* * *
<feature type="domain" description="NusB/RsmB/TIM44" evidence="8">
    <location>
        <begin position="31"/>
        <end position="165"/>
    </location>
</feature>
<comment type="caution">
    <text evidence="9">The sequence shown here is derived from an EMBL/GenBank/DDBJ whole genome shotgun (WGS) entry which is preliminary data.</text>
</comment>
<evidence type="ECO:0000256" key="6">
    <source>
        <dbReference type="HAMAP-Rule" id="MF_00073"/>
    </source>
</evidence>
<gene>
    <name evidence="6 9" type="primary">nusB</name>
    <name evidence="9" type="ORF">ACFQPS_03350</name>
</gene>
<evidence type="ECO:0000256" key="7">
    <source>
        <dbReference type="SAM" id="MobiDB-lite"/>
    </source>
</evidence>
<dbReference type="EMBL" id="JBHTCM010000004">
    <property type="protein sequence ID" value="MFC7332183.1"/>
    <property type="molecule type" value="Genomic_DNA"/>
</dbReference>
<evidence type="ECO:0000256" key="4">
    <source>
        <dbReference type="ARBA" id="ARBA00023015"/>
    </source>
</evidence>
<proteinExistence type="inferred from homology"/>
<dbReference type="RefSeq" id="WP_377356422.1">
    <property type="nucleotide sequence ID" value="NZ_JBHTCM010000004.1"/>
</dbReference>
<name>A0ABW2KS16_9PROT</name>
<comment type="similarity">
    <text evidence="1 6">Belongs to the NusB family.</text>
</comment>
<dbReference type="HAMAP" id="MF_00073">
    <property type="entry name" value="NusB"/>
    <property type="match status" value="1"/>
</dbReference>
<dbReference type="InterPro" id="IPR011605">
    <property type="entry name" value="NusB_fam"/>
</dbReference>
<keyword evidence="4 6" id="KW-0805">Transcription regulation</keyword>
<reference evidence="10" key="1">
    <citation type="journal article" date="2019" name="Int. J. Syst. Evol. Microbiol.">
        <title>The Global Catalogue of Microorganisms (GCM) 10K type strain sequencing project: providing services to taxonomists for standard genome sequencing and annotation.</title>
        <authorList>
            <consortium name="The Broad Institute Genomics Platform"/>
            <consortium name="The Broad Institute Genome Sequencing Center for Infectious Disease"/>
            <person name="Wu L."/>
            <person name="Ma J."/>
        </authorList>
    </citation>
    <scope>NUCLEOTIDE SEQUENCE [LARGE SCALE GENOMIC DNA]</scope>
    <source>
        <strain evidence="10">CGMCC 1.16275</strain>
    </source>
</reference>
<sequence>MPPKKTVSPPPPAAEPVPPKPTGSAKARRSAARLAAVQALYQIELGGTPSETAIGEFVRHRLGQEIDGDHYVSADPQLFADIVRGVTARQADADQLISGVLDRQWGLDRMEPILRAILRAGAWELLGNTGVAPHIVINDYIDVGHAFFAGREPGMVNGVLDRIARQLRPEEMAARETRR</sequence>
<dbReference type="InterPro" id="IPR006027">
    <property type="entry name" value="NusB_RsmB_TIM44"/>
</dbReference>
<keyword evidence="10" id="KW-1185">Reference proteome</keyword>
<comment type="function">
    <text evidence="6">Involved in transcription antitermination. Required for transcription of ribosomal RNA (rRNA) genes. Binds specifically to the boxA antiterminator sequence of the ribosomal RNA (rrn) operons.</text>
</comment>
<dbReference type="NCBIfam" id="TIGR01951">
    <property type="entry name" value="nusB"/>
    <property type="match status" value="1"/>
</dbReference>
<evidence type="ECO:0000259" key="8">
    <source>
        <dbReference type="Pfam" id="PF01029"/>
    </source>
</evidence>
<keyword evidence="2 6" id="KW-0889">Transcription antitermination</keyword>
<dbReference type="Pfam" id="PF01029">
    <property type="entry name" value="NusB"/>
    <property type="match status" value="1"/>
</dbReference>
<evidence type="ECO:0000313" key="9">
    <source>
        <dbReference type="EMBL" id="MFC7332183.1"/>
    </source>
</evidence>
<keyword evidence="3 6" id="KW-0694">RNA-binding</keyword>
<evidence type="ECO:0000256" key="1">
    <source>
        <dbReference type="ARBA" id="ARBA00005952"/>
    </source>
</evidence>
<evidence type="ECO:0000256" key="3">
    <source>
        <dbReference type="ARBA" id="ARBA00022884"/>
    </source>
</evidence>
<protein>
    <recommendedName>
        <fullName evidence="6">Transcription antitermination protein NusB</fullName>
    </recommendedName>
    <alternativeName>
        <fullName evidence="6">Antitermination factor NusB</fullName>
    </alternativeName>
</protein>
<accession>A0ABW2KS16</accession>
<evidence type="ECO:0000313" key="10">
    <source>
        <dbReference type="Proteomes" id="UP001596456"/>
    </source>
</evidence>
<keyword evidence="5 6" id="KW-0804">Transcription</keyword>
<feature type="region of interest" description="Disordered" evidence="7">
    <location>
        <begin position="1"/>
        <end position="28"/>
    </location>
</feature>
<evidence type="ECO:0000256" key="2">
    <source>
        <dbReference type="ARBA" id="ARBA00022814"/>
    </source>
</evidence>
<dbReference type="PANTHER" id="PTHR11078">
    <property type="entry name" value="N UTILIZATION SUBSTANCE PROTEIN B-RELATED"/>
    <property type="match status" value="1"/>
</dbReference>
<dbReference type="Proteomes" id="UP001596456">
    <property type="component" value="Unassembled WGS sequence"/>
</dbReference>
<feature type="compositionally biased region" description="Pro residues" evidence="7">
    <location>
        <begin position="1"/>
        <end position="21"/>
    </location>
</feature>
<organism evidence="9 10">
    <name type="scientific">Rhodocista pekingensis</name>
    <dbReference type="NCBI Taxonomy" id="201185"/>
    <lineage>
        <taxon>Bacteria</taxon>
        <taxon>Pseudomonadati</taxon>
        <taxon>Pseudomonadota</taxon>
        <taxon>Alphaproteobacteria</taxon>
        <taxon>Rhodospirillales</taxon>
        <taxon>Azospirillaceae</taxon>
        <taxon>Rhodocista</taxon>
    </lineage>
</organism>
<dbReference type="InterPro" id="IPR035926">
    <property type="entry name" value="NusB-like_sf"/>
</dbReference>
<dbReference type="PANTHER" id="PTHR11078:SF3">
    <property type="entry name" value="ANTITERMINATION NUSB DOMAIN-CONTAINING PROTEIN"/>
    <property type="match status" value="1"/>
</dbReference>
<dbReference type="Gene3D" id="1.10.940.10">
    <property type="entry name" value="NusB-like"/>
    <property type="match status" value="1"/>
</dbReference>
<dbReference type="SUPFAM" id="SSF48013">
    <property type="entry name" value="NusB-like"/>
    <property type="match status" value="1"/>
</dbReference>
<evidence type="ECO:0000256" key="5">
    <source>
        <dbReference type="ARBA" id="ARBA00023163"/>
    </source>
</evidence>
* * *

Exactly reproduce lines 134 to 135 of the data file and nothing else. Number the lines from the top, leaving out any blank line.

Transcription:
</dbReference>
<feature type="compositionally biased region" description="Pro residues" evidence="7">